Pregnant women exposed to the pesticide chlorpyrifos may be putting their kids at risk for potentially irreversible brain changes linked to lower intelligence, according to a study published Monday.
A team of US researchers used MRIs to look at the brains of 20 New York City children, ages five to 11, whose mothers tested highest for levels of chlorpyrifos during a previous study.
The researchers found "significant abnormalities" in the brain structure of those kids compared to 20 children whose mothers showed lower exposures.
Some of those abnormalities were associated with lower IQ scores and working memory shortfalls.
Additionally, the kids exposed to higher levels of the chemical did not exhibit the expected male/female differences in their brains, which could affect their development.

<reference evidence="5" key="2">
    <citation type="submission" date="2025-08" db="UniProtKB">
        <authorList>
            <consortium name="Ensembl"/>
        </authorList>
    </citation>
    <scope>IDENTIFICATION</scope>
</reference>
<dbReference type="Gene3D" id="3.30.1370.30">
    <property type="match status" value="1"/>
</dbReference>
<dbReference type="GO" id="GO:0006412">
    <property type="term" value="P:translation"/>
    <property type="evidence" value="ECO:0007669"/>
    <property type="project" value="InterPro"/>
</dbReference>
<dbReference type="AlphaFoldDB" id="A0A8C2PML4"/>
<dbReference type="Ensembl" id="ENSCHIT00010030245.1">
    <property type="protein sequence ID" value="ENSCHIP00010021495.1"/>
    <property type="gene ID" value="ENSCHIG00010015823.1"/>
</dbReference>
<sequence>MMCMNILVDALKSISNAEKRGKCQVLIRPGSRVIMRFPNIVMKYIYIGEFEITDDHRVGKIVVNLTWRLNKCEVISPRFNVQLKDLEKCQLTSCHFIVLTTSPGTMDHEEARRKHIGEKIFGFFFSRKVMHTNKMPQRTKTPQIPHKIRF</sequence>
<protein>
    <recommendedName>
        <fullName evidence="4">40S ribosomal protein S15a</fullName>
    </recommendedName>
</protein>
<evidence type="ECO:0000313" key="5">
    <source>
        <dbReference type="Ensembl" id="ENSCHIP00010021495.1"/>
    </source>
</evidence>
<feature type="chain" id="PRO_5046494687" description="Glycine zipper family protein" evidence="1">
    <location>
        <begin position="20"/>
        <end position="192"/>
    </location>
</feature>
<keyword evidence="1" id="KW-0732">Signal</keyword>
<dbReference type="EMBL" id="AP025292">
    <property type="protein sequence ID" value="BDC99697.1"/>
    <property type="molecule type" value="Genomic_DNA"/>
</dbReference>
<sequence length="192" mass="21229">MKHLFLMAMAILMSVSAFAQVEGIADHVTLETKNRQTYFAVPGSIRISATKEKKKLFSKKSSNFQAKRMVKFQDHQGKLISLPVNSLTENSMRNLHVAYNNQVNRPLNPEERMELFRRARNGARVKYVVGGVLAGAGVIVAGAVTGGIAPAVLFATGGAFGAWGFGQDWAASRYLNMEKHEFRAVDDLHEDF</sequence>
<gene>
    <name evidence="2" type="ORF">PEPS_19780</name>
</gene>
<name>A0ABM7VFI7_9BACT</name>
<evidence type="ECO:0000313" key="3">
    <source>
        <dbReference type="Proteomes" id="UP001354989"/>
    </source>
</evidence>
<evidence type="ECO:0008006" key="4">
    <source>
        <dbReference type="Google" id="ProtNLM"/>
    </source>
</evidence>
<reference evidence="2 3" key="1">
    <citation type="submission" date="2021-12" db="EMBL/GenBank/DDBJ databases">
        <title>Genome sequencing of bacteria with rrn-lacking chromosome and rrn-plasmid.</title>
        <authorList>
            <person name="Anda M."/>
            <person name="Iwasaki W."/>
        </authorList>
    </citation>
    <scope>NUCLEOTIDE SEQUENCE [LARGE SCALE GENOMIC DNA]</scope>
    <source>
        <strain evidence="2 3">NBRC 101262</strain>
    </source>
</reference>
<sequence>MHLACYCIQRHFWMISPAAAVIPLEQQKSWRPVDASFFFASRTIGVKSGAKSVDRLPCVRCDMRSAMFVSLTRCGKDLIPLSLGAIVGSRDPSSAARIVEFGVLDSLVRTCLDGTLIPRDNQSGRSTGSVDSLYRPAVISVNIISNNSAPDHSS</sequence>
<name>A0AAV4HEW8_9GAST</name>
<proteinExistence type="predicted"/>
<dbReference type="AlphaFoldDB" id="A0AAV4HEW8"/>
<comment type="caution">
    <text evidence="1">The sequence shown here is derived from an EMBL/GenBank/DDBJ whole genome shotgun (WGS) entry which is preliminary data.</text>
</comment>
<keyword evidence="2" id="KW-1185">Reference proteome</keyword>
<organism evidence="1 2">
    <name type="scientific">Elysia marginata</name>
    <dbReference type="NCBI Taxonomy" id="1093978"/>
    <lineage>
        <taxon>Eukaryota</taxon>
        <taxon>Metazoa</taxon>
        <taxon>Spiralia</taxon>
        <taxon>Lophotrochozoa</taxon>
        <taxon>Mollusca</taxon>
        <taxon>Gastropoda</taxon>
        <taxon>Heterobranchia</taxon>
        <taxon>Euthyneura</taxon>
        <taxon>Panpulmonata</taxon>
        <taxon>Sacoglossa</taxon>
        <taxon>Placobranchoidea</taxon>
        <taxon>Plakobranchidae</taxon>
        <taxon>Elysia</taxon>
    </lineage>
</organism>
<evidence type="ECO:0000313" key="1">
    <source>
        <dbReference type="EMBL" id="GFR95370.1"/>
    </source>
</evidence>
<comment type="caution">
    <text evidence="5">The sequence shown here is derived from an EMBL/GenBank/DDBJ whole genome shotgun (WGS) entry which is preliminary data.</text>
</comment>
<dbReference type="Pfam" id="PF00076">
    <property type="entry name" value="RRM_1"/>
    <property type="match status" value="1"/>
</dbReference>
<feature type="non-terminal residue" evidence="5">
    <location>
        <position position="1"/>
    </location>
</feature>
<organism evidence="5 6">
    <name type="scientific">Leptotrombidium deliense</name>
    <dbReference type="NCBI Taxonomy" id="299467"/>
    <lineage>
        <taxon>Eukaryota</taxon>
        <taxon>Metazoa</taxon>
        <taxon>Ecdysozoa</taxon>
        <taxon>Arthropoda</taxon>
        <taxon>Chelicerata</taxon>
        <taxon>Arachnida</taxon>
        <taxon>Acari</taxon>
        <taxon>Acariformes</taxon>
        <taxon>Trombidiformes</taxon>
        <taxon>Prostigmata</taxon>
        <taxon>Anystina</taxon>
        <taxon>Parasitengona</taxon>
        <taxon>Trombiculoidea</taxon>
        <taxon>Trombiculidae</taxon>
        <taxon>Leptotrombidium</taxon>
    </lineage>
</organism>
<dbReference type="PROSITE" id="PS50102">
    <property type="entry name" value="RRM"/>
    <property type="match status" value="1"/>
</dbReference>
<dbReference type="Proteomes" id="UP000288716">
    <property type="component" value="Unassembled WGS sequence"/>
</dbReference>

The study shows that "the prenatal period is a vulnerable time for the developing child," said lead author, Virginia Rauh, of Columbia University, adding that "toxic exposure during this critical period can have far-reaching effects on brain development and behavioral functioning."
The mothers in the study had been exposed to the pesticide before a 2001 ban on its household use in the US.
However, chlorpyrifos is still used throughout the country in farms, wood treatments, and public spaces such as some golf courses, parks and highway medians.
People can be exposed by inhaling the chemical from those sources and, to a lesser extent, by eating fruits and vegetables that have been sprayed.
The paper was published online Monday in the Proceedings of the National Academy of Sciences. Further study is likely needed to determine the long-term effects of the kids' brain changes.